All three exams are closed book, but you're allowed to bring one letter-sized piece of paper with writing on both sides, to avoid the need to memorize things.

After the fact, you can find the exams and solutions on the exams page.

#### Sections

The tutorial sections will review material from lecture, go over solutions to additional example problems, and provide additional help for the programming assignments.

### Grading

Your final grade in CS3220 will be computed from the grades on the assignments and exams using the following weights:

- homework: 5% times 8 homeworks (lowest grade is dropped)
- projects: 7% times 4 projects
- prelims: 8% times 2 prelims
- final: 16%

#### Due dates and late projects

Homework assignments are due at the start of class on the due date (normally Monday), and are not accepted late. The lowest homework grade will be dropped in computing your final score.

Projects are due at 11:59pm on the due date (normally Monday) and are accepted with a late penalty two days after the due date (normally Wednesday). Programs are accepted late as follows:

- Hand in by late deadline: 10% off score (about a leter grade)
- Hand in within one week of due date: graded pass/fail; pass receives 50% credit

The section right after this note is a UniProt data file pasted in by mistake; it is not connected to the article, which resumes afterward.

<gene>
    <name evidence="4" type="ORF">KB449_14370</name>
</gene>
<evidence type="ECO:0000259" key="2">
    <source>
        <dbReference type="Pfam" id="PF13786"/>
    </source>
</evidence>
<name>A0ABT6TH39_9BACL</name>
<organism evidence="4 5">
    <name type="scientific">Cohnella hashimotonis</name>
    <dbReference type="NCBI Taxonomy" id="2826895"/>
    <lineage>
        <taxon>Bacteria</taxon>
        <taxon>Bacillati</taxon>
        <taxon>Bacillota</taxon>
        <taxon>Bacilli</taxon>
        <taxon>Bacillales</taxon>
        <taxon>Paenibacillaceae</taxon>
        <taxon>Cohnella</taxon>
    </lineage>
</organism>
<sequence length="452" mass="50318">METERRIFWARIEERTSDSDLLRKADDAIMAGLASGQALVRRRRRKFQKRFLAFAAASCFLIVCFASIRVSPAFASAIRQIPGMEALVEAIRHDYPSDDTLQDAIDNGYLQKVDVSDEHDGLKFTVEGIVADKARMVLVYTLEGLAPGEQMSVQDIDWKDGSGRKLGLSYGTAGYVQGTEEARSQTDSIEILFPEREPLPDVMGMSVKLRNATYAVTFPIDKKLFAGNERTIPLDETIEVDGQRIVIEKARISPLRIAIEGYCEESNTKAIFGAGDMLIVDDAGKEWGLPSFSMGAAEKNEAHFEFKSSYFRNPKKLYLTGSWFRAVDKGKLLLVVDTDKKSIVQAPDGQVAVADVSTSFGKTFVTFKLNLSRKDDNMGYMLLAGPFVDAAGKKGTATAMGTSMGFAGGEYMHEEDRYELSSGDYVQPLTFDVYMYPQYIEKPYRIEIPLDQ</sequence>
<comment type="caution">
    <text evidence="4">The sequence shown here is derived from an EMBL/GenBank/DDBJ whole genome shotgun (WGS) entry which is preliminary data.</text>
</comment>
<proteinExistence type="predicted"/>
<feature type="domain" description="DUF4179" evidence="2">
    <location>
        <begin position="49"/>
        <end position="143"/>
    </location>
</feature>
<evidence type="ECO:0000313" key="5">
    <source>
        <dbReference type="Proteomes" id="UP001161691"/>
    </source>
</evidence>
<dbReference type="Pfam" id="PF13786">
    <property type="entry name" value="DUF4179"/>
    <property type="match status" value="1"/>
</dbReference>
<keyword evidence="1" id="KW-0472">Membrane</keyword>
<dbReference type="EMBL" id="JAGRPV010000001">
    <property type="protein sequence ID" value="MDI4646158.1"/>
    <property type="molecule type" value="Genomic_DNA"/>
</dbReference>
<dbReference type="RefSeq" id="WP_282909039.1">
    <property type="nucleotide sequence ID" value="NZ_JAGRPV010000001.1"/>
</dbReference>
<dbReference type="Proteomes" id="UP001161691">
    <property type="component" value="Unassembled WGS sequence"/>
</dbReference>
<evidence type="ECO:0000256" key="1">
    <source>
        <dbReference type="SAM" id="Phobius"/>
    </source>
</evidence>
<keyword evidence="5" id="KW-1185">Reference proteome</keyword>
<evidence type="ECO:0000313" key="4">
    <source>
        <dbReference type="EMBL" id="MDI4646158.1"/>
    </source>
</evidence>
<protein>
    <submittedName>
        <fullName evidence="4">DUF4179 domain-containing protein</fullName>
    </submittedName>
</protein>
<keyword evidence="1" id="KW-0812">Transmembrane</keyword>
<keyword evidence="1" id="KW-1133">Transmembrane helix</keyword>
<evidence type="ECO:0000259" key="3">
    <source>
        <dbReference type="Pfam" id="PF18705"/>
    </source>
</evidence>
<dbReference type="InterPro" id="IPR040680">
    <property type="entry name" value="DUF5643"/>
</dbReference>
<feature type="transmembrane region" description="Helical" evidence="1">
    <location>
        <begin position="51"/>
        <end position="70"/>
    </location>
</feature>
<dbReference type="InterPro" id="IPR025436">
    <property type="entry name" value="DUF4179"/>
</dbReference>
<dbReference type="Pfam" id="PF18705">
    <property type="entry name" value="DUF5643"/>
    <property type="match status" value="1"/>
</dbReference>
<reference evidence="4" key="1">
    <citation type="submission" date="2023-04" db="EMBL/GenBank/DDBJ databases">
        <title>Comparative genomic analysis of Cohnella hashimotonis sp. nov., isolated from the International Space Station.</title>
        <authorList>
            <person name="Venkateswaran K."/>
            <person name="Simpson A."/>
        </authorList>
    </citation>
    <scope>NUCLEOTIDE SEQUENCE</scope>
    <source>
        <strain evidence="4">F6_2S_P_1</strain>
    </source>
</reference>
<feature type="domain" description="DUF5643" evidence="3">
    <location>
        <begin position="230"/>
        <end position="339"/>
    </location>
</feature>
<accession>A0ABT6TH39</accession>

- More than one week late: no credit

Assignments that are handed in under option 2 will not be graded carefully and may be returned very late. That option is just intended to give you a chance to reduce the effect of zeros averaged into your grade.

### Policies

#### Collaboration

The principle is that an assignment is an academic document, like a journal article. When you turn it in, you are claiming that everything in it is your original idea (or is original to you and your partner, if you're handing in as a pair) unless you cite a source for it.

You are welcome (encouraged, even) to discuss the homeworks and projects among yourselves in general terms. But when it comes to writing up the homeworks or implementing the projects, you need to be working alone (or only with your partner if you are doing a project as a pair). In particular, it's never OK for you to see another student's homework writeup or another team's program code, and certainly never OK to copy parts of one person's or team's writeup, code, or results into another's, even if the general solution was worked out together.

You're also welcome to read any published sources—books, articles, public web
sites—that help you learn. If you find an idea in one of these sources that
becomes part of your solution (or even gives you the whole
solution), that's fine, but it's *imperative* that
you credit that fact on your homework or in a comment in your code. Otherwise
you would be falsely claiming to have invented the idea yourself.

#### Academic Integrity

In this course we expect complete integrity from everyone. School can be stressful, and your coursework and other factors can put you under a lot of pressure, but that is never a reason for dishonesty. If you feel you can't complete the work on your own, come talk to the professor or the TAs, or your advisor, and we can help you figure out what to do. Think before you hand in!

Clear-cut cases of dishonesty will result in failing the course.

For more information see Cornell's Code of Academic Integrity.